One Wife's Story

Mimi Fuenzalida

2017 - Ongoing

Marcy and Scottie are a middle-aged married couple living in a beautiful craftsman house perched atop the Woodland Hills neighborhood of Los Angeles. They describe their relationship as one full of laughter and love.

Despite being fourteen years older than her groom, Marcy and Scott married in April, 1989. Their love was what Marcy always wanted—someone who never stopped being romantic and attentive to her needs, someone with whom she laughed a lot and who made her feel safe.

Soon after their 20th anniversary, Scott burst into tears one morning while bringing her coffee in bed. He confessed that he thought he was a woman. At first, Marcy thought Scott was going through a midlife crisis, but soon realized her husband had been suffering all his life with what’s called gender dysphoria and wasn’t able to keep it in any longer.

In an effort to understand what her husband was experiencing, Marcy began to educate herself about what this meant for Scott and for the two of them. Scott, who now wanted to be called “Scottie”, began seeing a therapist. Together they spent five years in silence — not telling anyone what they were going through. As they embarked on a deep journey of discovery as a couple, life threw many more challenges their way. (you could say – including a cancer diagnosis for Marcy – but I remember you said you didn’t want to give it away) .

This story deals with the complex array of emotions, values and cultural imprints they each had to look at as their marriage was put to the test.

In a 2016 report, it was estimated that nearly 1.4 million adults in the U.S. were reported to be transgender. As the idea of being a transsexual individual becomes more socially acceptable, there’s an increase of people who opt for sex reassignment surgery. Of the 3,256 surgeries that have been reported in the United States, 54% were male-to-female. Only a small percentage of had a spouse at their side during the process.

Through a series of portraits, paired with honest quotes from Marcy and Scottie, we follow the two as they open up about the most intimate aspects of their relationship. One Wife's Story speaks about the unbreakability of love.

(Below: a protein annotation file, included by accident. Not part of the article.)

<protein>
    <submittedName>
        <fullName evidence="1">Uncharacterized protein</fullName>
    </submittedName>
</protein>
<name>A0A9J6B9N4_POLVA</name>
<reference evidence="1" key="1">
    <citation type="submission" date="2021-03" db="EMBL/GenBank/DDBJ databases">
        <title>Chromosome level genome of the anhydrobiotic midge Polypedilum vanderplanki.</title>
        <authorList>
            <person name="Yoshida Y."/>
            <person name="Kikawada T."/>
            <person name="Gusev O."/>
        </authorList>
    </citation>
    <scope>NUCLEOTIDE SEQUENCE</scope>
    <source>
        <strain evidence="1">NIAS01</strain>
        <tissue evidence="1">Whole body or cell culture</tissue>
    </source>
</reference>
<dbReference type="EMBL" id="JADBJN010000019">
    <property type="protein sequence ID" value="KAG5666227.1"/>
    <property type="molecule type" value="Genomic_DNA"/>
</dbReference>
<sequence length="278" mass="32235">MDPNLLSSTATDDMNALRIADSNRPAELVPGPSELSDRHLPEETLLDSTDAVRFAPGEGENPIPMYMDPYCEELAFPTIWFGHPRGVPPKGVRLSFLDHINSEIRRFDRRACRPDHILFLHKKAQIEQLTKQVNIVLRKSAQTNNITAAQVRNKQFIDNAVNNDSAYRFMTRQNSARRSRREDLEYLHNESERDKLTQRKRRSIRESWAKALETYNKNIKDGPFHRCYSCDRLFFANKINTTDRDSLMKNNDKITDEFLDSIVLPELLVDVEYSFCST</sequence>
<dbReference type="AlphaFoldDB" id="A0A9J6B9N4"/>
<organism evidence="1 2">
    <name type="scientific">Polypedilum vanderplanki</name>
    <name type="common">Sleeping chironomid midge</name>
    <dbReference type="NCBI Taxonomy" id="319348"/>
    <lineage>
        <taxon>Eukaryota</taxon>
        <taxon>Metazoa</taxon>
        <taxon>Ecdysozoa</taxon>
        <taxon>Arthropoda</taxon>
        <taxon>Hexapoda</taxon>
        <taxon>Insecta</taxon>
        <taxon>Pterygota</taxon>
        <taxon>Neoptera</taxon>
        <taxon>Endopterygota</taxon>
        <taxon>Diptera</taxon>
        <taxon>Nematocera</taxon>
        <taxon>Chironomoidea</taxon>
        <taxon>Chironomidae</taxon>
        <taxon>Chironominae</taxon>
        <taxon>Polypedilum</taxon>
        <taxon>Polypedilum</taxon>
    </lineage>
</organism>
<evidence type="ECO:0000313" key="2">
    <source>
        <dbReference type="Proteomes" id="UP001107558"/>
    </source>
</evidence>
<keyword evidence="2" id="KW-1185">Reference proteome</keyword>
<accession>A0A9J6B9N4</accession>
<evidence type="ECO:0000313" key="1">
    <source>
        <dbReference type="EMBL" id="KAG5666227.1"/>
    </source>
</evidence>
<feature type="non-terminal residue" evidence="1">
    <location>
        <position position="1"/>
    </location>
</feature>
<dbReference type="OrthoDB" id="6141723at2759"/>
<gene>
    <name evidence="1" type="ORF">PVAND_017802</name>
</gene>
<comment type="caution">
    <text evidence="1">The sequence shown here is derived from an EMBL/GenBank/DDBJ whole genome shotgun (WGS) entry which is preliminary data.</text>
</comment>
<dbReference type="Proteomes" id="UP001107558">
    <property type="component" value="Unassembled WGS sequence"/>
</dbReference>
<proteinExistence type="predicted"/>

I am continuing to document Scottie after Marcy's passing.

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  • "What people need to understand about being transgender is that you don't have anything but your own words, or what someone else has invented, to describe what you’re going through and those words never fit all the way."
    - Scottie

  • For twenty years, Scott brought Marcy her coffee in bed, a ritual they both cherished.

    But one of those mornings, he burst into tears and confessed, 'I don't know who I am anymore, I think I am a woman'.

  • "I had so many ‘I want to leave’ thoughts. ‘I don't get this.’ ‘Fix him.’ I was praying to Baba. ‘Please Baba, make him my husband.’" -Marcy

  • "I came out to Marcy five years before I came out to the rest of the world. So we had five years of trying to deal with it. What we were really doing was inner work. We were sitting with those decisions or revelations."

  • "I started going to therapy. I knew I had six weeks to get a diagnosis because it was costing $175 bucks an hour. ‘Tell me what I am, a transexual or a cross dresser?’ " -Scottie

  • "Something started to break down, including my own concepts about everything. ‘What is love? What is commitment? What is a marriage? What is a husband? What is a wife?’" -Marcy

  • "Surgery always seemed inevitable—even when I rationalized that it was going to be in my next lifetime. ‘Dear God, let me be myself, the woman that I am.’ That was my prayer."- Scottie
    The discussion of surgery got postponed when Marcy got diagnosed with cancer. The focus became to Marcy and her health.

  • "When Scottie said she wanted to get her ears pierced, I still wasn't ready for the whole 9 yards, but it was sort of a shift because I said, ‘Ok let's go to Claire's.’ In retrospect, that's when I became engaged [in the process] and it was us instead of you." - Marcy

  • Scottie noticed that when they got into bed, Marcy wouldn't touch her. "I don't know how to touch a woman", Marcy admitted. Scottie explained, "That's what we had to learn. We had to develop a new sense of intimacy."

  • "I realized that this is the same soul, heart, spirit that I've always been with—that didn't change. When I realized that, I thought, ‘So what? What's different?’" - Marcy

  • In 2017 Scottie had her gender reassignment surgery. Six months later Marcy’s cancer came back.

  • In October 2018, with Scottie at her side, Marcy died. "She was at peace, joyful, even ecstatic as she transitioned. And I was shattered into a million pieces". -Scottie